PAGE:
« Femme by Rochas (1944) | Main | Baghari by Robert Piguet (1950) »

November 08, 2008

TrackBack

TrackBack URL for this entry:
http://www.typepad.com/services/trackback/6a010535dc5a78970b010535e3301b970c

Listed below are links to weblogs that reference Bandit by Robert Piguet (1944):

Comments

Feed You can follow this conversation by subscribing to the comment feed for this post.

rk

I find that vintage Bandit EDT is incredibly similar to original Azuree by Estee Lauder (except in the top and very bottom notes). I wanted to love them both, but that harsh note that many find "leathery" reads to my nose like axl grease. Waaaah... Sadly I love the idea of it more than the actual execution. Definitely an interesting one though. :)

Perfumaniac

Interesting, rk. I'll have to compare them. I find vintage Bandit to be relentlessly rubber-green-dirty-ashtray in a way that Azuree is not. Bandit is like the louche bad girl and Azuree a refined vixen from the other (better!) side of the tracks. :)

Maria

I love the modern Bandit and would love to try the vintage but where can I buy it?

Perfumaniac

Hi Maria,

You can start with a sample from The Perfumed Court, http://theperfumedcourt.com/Products/Robert-Piguet-Vintage-Bandit-EDT-original-Formula__PIGUETBANDITVINTEDT.aspx, and if you like it enough, sometimes eBay has full bottles. They're pricey, though, so it would be an investment, and I would make sure you could return it it wasn't fresh enough. Good luck! Bandit's one of my favorites...

Alexis J. Lómakin

What an absolute disappointment with the current version of Bandit de Robert Piguet PARFUM ordered from the http://www.robertpiguetparfums.com/
It's extremely mild and actually not really long lasting (to my standards). Women might like it though.
Current EDP version is definitely sharper and indeed sounds like a true BANDIT! Although I'm not sure whether my EDP was issued before or after 2010 (remember about the reformulation to comply with IFRA restrictions on oakmoss levels).
BANDIT is an artwork, a unique fragrance suitable for both women and men, who are strong, confident, and independent; those people do not tolerate commonplace and conformism, quite often they break the rules, and break them beautifully, deliberately and well!!!

Alexis J. Lómakin

Ok, I finally got my order from The Perfumed Court (as far as I know, it’s a trusted source of vintage fragrances).

Now I have the following versions of Bandit by Robert Piguet:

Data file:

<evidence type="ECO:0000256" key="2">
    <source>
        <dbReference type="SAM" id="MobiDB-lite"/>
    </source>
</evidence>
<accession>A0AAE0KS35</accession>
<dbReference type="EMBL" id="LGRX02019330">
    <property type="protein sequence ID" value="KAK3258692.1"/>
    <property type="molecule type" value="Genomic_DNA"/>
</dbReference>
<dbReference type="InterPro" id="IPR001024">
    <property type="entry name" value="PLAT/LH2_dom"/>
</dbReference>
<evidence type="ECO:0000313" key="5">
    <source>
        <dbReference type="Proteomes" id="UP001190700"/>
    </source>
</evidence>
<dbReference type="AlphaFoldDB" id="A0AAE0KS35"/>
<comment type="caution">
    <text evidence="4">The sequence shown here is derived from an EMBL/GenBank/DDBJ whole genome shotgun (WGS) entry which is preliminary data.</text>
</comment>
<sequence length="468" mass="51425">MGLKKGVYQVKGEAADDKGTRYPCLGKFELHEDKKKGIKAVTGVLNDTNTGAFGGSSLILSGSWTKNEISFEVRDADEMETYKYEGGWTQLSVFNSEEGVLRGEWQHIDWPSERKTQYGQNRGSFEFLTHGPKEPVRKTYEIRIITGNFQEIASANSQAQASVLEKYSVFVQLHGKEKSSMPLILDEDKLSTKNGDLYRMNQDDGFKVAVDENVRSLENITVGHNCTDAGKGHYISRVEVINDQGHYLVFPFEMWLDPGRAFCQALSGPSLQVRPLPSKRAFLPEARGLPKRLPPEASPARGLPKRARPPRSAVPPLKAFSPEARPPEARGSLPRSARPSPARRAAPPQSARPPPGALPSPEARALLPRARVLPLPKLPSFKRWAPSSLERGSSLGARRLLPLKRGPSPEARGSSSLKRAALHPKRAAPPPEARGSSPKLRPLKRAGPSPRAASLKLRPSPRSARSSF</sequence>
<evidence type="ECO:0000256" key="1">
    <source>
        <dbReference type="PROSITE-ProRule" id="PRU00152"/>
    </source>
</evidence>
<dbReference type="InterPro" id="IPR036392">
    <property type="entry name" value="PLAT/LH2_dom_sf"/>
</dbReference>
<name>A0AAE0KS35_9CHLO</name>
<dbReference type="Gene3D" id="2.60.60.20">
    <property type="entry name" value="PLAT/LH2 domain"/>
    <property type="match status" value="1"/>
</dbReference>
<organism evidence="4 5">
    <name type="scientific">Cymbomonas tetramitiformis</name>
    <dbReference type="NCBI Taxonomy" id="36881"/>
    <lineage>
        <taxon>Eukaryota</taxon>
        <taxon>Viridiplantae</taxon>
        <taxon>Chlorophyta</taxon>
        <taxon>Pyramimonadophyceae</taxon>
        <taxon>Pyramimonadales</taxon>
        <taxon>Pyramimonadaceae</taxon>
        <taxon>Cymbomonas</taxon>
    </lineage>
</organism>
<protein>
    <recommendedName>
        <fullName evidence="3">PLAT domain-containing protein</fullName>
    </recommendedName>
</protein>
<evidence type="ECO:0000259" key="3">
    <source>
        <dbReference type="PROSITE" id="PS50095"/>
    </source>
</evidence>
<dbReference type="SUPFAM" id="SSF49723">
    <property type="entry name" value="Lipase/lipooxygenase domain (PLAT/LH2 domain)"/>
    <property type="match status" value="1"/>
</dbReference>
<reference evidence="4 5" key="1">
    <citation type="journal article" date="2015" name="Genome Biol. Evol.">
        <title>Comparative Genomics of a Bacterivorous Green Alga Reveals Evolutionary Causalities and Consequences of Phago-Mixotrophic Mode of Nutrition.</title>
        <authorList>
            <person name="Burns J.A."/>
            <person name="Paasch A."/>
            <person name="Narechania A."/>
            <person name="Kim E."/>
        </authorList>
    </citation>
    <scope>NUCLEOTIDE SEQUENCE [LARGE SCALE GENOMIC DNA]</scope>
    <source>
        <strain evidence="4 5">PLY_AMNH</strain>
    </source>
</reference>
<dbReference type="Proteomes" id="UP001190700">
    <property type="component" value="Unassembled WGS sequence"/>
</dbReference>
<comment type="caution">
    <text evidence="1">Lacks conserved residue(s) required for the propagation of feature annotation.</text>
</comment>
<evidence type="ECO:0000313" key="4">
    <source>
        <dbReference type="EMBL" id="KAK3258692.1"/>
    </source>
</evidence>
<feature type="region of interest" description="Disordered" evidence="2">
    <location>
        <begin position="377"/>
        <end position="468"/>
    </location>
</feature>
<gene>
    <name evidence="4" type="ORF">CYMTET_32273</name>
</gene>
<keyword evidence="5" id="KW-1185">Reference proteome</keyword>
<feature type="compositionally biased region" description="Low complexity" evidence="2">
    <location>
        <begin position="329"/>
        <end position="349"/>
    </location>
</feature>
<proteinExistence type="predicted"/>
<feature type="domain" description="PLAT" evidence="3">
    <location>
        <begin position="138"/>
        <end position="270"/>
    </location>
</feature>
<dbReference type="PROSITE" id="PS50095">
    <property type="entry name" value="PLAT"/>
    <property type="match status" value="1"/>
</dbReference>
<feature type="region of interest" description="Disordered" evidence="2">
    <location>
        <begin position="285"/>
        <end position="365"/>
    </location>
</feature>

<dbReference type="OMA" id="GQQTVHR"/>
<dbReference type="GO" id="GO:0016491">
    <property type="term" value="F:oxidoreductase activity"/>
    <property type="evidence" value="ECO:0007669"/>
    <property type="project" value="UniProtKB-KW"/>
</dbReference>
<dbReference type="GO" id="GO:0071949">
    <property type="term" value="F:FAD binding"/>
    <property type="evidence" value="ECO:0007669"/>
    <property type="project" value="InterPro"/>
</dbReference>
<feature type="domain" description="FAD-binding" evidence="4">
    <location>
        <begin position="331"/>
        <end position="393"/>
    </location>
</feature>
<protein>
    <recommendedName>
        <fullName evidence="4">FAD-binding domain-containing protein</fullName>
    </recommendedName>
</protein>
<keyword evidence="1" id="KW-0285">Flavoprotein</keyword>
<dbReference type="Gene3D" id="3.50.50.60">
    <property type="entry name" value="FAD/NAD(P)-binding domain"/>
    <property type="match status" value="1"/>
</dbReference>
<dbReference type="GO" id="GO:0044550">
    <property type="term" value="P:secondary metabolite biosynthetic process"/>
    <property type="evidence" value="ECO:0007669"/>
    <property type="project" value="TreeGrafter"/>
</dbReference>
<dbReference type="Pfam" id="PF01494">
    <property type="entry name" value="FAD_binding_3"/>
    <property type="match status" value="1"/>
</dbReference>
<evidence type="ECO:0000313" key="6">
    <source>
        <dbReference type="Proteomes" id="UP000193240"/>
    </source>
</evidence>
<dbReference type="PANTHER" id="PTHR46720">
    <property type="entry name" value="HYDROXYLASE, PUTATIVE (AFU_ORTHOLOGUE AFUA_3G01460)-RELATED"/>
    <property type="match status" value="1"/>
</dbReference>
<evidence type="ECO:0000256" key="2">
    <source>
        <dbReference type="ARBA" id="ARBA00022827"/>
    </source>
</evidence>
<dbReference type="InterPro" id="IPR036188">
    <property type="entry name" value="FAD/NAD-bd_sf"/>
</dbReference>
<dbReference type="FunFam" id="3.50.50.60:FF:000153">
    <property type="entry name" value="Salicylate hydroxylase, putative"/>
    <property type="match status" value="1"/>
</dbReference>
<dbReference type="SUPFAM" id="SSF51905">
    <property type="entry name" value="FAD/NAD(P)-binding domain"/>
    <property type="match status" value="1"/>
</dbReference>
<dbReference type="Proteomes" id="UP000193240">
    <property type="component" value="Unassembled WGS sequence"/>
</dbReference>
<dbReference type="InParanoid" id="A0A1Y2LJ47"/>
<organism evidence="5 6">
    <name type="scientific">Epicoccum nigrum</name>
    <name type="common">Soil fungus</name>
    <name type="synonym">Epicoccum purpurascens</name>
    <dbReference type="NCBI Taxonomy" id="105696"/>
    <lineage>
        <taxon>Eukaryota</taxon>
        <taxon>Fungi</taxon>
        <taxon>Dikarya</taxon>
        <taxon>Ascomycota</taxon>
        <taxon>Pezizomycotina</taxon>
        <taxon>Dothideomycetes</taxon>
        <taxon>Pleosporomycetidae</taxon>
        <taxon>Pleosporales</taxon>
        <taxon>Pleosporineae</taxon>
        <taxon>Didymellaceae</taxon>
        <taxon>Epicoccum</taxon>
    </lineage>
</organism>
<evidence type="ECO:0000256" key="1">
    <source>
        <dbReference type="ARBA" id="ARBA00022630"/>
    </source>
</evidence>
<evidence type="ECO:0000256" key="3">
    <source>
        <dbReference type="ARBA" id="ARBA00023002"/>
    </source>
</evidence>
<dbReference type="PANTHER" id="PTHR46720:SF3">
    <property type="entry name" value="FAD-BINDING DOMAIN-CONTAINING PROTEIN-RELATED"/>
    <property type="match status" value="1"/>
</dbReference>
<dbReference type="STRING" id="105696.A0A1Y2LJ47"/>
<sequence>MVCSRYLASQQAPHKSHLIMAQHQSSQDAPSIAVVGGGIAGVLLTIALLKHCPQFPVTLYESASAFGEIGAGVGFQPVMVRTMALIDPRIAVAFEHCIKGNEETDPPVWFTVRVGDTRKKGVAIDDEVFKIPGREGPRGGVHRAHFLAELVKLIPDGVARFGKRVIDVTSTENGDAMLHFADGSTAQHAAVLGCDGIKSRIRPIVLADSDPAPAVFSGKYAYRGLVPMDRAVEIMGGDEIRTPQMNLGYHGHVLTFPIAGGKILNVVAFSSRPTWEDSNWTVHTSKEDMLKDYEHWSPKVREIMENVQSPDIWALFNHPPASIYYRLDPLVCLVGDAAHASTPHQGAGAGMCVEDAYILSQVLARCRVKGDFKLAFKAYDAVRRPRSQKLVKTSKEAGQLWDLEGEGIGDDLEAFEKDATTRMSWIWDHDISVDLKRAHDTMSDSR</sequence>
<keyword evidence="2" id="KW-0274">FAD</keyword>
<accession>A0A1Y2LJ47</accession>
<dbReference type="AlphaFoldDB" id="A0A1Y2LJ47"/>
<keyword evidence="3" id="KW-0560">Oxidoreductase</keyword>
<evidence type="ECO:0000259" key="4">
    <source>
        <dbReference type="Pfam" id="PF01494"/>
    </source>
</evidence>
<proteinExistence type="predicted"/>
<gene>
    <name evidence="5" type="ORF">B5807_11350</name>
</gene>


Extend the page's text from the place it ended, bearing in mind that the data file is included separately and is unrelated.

(1) Bandit Light Pour Homme EDT (Alfin inc.);
(2) Bandit EDT (Alfin inc.);
(3) Vintage Bandit EDT Original Formula;
(4) Vintage Bandit Parfum Original Formula;
(5) Bandit EDP (Fashion Fragrances & Cosmetics, LTD);
(6) Bandit Parfum (Fashion Fragrances & Cosmetics, LTD).

Versions # 1 and 2 (manufactured by Alfin inc.) are grossly reformulated, I wouldn’t recommend even trying them, it’s a waste of time and money.

Version # 3, Vintage Bandit EDT Original Formula (obtained from The Perfumed Court): A strong dark chypre, quite oriental, with a mild resemblance of Salvador Dali Perfume by Salvador Dali, extremely powdery with subtile notes of Valeriana officinalis, NO LEATHER AT ALL!!! Ok…Maybe just a little leather. And it actually provokes a headache! The color of substance is dark yellow, even brownish (which is strange, because I saw vintage Bandit EDT on the internet and the color of juice was yellow). So there are three options: 1) it’s not Bandit at all, and The Perfumed Court shouldn’t be a trusted source anymore; 2) the juice is super old and wasn’t properly stored; 3) this is the way Vintage Bandit EDT smells (I really doubt it).

Version # 4, Vintage Bandit Parfum Original Formula (obtained from The Perfumed Court): an absolutely gorgeous three-dimentional fragrance which olfactorily complies with canonical chemical design for Bandit by Germaine Cellier. But again, I saw a few vintage Bandit pure parfums on the internet, the color of juice was brownish (a cognac-like color), however, in my case, the sample obtained from The Perfumed Court is light yellow (a champagne-like color). So it’s a bit of conundrum whether I should trust The Perfumed Court.

Versions # 5 and 6 (Fashion Fragrances & Cosmetics, LTD) are currently on the market. Both are very similar to the vintage vesrion of Bandit Parfum Original Formula obtained from The Perfumed Court, but Bandit EDP from Fashion Fragrances & Cosmetics, LTD is stronger, sharper, and more leathery and green [at least on my skin] (and as a man, I like this version of Bandit most of all).

I’m still interested in trying Vintage Bandit Parfum and EDT Original Formula versions from sources other than The Perfumed Court .